I seem to be back on a fables, myths and legends type kick again (not that I ever got off it). And certainly Bill Willingham‘s Peter & Max fits right in to that theme.
As the subtitle notes (a Fables novel) this book is an outgrowth of Willingham’s popular Fables series of comics:
Fables is a unique series imagining that all of your favorite nursery rhyme, storybook, and fable characters are real and living in New York City.
The characters have all escaped from their own homelands and gathered in a small area of New York. Of course, this is only the human looking characters. All of the animals, Puss in Boots, the Three Little Pigs, Mother Goose, and more, live in an area of upstate New York Known as The Farm.
I have not read any of these comics but the hook was intriguing. I immediately thought of the Sister’s Grimm series but with an adult perspective rather than YA. Since I love SG I wanted to check out this similar sounding take on fairy tales. The fact that it came with illustrations only added to my interest.
And those expectations were largely met. Peter & Max is a creative and interesting reworking of the Pied Piper story. It left me wondering if this is a one off building on the comics or whether we can expect more novel exploration of Fabletown.
There is always a choice involved in introducing a fantasy adventure of this sort. You either dive right into the adventure and fill in the background and unique facets of the world the characters inhabit as you go along or you try and set up the story first with some explanation right up front.
Willingham goes with the later. And the book starts a little slow as a result. It takes a while to set the scene, understand the concepts and get the characters introduced. But once you get that territory covered it becomes a compelling story.
As can often be the case, the bad guy really steals the show. Willingham flashes back to tell the story of the Pied Piper. Peter is the younger brother in a traveling musical family. His older brother Max is melancholy bordering on angry. When his father gives the heirloom – and magical – flute to Peter a deep resentment is born. And when his family (and the Peep family – including Bo – as well) is forced to flee into the heart of the Black Forest Max takes the opportunity to give in to his darker side in a rather gruesome way.
Peter and Max both end up in the town of Hamelin – of rats and children fame – but take very different paths to get there. Willingham alternates chapters telling their stories (as well as the modern day Peter).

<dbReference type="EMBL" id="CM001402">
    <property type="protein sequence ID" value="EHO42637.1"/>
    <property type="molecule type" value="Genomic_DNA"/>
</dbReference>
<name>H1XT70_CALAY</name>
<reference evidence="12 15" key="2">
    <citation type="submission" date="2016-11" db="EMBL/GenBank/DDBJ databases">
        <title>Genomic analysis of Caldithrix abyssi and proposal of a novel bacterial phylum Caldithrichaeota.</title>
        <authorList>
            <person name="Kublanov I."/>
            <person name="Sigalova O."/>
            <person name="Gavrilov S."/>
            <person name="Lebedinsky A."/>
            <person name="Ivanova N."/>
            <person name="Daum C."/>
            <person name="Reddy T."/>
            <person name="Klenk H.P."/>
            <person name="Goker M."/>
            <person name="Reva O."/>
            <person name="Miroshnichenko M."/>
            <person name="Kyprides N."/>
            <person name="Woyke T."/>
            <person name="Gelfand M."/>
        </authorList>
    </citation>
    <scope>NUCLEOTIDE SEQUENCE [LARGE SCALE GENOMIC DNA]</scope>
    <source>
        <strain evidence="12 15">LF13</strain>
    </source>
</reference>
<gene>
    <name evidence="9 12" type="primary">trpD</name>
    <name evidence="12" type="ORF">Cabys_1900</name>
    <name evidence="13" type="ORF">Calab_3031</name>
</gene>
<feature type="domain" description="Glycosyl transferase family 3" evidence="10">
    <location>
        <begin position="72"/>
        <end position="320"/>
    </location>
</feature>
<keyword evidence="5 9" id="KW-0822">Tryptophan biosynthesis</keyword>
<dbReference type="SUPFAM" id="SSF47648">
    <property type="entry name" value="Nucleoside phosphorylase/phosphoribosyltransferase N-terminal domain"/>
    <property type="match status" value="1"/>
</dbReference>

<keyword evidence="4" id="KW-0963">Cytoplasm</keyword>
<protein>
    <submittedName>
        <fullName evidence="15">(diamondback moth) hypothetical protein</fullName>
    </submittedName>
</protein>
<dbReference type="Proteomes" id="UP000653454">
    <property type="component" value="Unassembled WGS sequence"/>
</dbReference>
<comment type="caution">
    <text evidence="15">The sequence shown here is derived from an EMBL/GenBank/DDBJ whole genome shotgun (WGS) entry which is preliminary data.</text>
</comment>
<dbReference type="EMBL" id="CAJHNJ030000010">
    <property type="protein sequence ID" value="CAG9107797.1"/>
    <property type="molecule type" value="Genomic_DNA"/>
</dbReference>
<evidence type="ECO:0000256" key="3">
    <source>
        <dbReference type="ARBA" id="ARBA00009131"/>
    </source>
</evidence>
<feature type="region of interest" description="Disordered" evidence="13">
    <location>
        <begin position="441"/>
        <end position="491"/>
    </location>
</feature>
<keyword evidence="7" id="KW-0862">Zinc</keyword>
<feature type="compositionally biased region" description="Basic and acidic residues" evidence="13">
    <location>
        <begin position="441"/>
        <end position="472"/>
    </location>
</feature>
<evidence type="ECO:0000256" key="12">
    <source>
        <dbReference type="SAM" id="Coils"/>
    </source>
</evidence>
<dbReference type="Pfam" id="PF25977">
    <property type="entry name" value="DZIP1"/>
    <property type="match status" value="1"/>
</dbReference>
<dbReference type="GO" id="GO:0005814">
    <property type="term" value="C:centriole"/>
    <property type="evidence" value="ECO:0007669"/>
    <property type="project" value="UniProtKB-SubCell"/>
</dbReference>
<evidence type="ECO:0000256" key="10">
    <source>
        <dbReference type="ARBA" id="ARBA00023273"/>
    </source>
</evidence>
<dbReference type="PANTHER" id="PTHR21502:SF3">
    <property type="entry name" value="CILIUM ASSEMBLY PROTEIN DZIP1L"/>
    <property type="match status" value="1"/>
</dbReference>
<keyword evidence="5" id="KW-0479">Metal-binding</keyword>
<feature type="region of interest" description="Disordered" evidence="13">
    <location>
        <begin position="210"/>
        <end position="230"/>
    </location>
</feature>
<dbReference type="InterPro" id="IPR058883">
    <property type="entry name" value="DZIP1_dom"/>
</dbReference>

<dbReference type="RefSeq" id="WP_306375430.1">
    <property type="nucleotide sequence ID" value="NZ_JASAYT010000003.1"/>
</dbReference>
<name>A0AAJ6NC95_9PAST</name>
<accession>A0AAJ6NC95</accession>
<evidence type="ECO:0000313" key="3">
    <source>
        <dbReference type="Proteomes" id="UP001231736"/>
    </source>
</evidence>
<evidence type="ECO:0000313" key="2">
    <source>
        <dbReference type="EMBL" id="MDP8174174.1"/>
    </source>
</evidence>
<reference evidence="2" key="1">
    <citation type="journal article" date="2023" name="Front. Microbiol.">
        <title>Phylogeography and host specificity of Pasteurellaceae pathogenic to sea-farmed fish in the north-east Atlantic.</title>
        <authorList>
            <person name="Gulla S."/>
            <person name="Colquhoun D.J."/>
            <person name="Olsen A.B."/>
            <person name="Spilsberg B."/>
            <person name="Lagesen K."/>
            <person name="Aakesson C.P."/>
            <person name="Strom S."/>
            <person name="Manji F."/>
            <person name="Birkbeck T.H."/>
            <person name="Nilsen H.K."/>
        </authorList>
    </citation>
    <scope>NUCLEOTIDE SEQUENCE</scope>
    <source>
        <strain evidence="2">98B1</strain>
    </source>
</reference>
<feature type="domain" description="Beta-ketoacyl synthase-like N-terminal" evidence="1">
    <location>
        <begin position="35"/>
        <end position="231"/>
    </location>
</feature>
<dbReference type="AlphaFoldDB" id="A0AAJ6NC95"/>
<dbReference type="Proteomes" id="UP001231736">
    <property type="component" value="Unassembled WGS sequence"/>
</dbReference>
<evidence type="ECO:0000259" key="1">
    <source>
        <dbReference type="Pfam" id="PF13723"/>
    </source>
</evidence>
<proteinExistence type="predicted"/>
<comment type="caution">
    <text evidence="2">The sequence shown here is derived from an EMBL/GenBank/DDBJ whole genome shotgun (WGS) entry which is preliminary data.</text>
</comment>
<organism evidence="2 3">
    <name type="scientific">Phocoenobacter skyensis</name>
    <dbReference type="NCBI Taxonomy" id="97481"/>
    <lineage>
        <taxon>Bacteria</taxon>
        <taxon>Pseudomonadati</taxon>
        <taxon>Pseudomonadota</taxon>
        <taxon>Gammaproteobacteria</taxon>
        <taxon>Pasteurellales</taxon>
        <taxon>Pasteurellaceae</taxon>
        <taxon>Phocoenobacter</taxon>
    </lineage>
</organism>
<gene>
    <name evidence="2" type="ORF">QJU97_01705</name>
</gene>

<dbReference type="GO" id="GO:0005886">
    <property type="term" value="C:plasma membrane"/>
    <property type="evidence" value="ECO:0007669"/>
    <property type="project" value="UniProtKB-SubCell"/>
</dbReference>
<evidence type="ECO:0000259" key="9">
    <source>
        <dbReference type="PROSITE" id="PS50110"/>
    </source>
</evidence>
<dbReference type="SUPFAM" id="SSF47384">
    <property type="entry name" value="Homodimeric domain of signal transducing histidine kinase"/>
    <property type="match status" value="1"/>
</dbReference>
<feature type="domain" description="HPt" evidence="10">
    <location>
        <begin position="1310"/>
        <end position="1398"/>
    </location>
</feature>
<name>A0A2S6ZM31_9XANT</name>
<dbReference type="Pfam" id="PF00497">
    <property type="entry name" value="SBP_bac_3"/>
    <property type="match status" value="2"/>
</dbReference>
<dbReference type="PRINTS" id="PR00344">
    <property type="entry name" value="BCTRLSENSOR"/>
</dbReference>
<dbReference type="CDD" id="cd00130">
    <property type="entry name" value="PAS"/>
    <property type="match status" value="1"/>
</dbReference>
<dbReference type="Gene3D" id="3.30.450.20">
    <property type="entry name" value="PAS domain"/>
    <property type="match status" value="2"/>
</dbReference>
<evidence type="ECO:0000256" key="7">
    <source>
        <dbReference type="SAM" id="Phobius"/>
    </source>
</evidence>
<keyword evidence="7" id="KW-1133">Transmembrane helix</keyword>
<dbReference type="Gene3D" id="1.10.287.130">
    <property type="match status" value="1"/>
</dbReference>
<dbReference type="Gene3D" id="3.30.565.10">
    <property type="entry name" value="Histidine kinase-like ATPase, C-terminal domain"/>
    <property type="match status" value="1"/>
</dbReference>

Peter, who ends up part of a secret society in Hamelin, is far from the clear cut ethical hero, and his story has some interesting aspects, but Max is the strongest character by far.
He just has this sort of evil charisma that animates the story. He is lazy and ignorant in many ways but has a single minded determination to explore the depths of dark power. This drive, and the magic flute he is inadvertently given, prove more than enough to give him power beyond what most can imagine. But he keeps a certain sarcastic and almost flippant attitude throughout. He is an incredibly powerful and dangerous person. He is a cruel and narcissistic jerk. But as a character he jumps of the page unlike any of the others.
Peter by contrast seems weighed down by the cares of life. And just when he might be able to put that behind him and start a new life with his wife Bo Peep tragedy strikes in the form of his brother.
The novel starts with Peter seeking to find his long lost brother who is loose on the world again. And the novel ends with their confrontation in this world. But the real heart of the story to my mind is Max’s development into the monster he became and the way Peter is ultimately called to attempt to destroy his brother.
Having read this book and none of the comics I have to wonder if a sequel is planned. In some ways you could see this as just a “novel as introduction” to the comics; hoping the book will convince non-comic readers to cross over.
On the other hand, there are some flaws that would be lessened by a sequel. All of that background and introduction for example would be wasted to some degree if there are no further books. As a stand alone it could have been much tighter in my opinion. You don’t have to explain as much if the only story you are going to tell is Peter & Max.
The sequel of sorts appended to the novel, in comic form, leads me to believe that this is just a stand along offering. The fact that this book takes place prior to the comics and leads into them strengthens that argument I would think.
Even so, Peter & Max is a creative and entertaining twist on the story of the Pied Piper and a nice introduction to the work of Bill Willingham. And Max is one of the better, and more unique, evil characters I have come across. It has a dry wit and manages to mix dark and adult topics with humor and adventure but without going over the top.
Obviously comic fans, and those already familiar with the Fables universe, will want to see what Willingham does in novel form. But those who enjoy fantasy adventure and stories with myths, fables and legends as background will also enjoy Peter & Max.